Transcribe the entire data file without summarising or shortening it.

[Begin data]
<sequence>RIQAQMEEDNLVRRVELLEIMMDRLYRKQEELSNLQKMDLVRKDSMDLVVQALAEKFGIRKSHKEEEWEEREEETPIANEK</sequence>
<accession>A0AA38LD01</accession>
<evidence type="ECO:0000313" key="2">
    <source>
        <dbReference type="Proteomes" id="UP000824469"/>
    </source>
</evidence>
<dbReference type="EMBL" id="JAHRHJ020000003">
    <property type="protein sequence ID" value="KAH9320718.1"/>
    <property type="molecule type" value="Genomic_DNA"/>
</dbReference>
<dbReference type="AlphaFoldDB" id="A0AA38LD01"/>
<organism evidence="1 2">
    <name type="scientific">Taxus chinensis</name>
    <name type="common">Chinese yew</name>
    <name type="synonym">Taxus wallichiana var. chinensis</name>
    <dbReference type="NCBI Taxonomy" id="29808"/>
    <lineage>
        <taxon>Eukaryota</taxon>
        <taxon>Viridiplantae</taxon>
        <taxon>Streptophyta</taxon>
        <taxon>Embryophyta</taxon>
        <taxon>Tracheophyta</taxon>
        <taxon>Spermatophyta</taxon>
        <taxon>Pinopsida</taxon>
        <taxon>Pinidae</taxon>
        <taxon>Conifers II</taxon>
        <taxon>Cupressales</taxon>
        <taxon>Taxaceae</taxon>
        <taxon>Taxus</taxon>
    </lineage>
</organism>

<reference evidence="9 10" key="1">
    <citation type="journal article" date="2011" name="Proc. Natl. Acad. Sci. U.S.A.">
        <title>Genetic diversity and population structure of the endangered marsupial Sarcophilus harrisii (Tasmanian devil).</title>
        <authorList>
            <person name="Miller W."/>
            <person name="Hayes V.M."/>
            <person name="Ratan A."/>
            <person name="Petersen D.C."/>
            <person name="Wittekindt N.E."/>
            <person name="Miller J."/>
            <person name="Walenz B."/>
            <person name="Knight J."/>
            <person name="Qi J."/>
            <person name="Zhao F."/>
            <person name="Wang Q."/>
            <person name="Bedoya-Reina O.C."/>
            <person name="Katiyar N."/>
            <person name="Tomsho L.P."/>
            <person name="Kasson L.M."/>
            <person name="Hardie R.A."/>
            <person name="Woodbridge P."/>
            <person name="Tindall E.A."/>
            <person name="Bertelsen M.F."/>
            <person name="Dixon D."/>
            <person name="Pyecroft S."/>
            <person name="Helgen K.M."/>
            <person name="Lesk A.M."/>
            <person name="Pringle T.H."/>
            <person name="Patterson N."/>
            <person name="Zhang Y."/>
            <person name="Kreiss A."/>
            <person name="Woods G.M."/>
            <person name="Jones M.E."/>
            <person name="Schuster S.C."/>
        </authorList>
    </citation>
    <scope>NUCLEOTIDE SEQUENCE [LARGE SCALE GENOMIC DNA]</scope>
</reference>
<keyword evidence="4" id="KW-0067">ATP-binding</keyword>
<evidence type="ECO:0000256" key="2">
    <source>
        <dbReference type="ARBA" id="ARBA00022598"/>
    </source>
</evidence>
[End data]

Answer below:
<sequence>RIQAQMEEDNLVRRVELLEIMMDRLYRKQEELSNLQKMDLVRKDSMDLVVQALAEKFGIRKSHKEEEWEEREEETPIANEK</sequence>
<accession>A0AA38LD01</accession>
<evidence type="ECO:0000313" key="2">
    <source>
        <dbReference type="Proteomes" id="UP000824469"/>
    </source>
</evidence>
<dbReference type="EMBL" id="JAHRHJ020000003">
    <property type="protein sequence ID" value="KAH9320718.1"/>
    <property type="molecule type" value="Genomic_DNA"/>
</dbReference>
<dbReference type="AlphaFoldDB" id="A0AA38LD01"/>
<organism evidence="1 2">
    <name type="scientific">Taxus chinensis</name>
    <name type="common">Chinese yew</name>
    <name type="synonym">Taxus wallichiana var. chinensis</name>
    <dbReference type="NCBI Taxonomy" id="29808"/>
    <lineage>
        <taxon>Eukaryota</taxon>
        <taxon>Viridiplantae</taxon>
        <taxon>Streptophyta</taxon>
        <taxon>Embryophyta</taxon>
        <taxon>Tracheophyta</taxon>
        <taxon>Spermatophyta</taxon>
        <taxon>Pinopsida</taxon>
        <taxon>Pinidae</taxon>
        <taxon>Conifers II</taxon>
        <taxon>Cupressales</taxon>
        <taxon>Taxaceae</taxon>
        <taxon>Taxus</taxon>
    </lineage>
</organism>

<reference evidence="9 10" key="1">
    <citation type="journal article" date="2011" name="Proc. Natl. Acad. Sci. U.S.A.">
        <title>Genetic diversity and population structure of the endangered marsupial Sarcophilus harrisii (Tasmanian devil).</title>
        <authorList>
            <person name="Miller W."/>
            <person name="Hayes V.M."/>
            <person name="Ratan A."/>
            <person name="Petersen D.C."/>
            <person name="Wittekindt N.E."/>
            <person name="Miller J."/>
            <person name="Walenz B."/>
            <person name="Knight J."/>
            <person name="Qi J."/>
            <person name="Zhao F."/>
            <person name="Wang Q."/>
            <person name="Bedoya-Reina O.C."/>
            <person name="Katiyar N."/>
            <person name="Tomsho L.P."/>
            <person name="Kasson L.M."/>
            <person name="Hardie R.A."/>
            <person name="Woodbridge P."/>
            <person name="Tindall E.A."/>
            <person name="Bertelsen M.F."/>
            <person name="Dixon D."/>
            <person name="Pyecroft S."/>
            <person name="Helgen K.M."/>
            <person name="Lesk A.M."/>
            <person name="Pringle T.H."/>
            <person name="Patterson N."/>
            <person name="Zhang Y."/>
            <person name="Kreiss A."/>
            <person name="Woods G.M."/>
            <person name="Jones M.E."/>
            <person name="Schuster S.C."/>
        </authorList>
    </citation>
    <scope>NUCLEOTIDE SEQUENCE [LARGE SCALE GENOMIC DNA]</scope>
</reference>
<keyword evidence="4" id="KW-0067">ATP-binding</keyword>
<evidence type="ECO:0000256" key="2">
    <source>
        <dbReference type="ARBA" id="ARBA00022598"/>
    </source>
</evidence>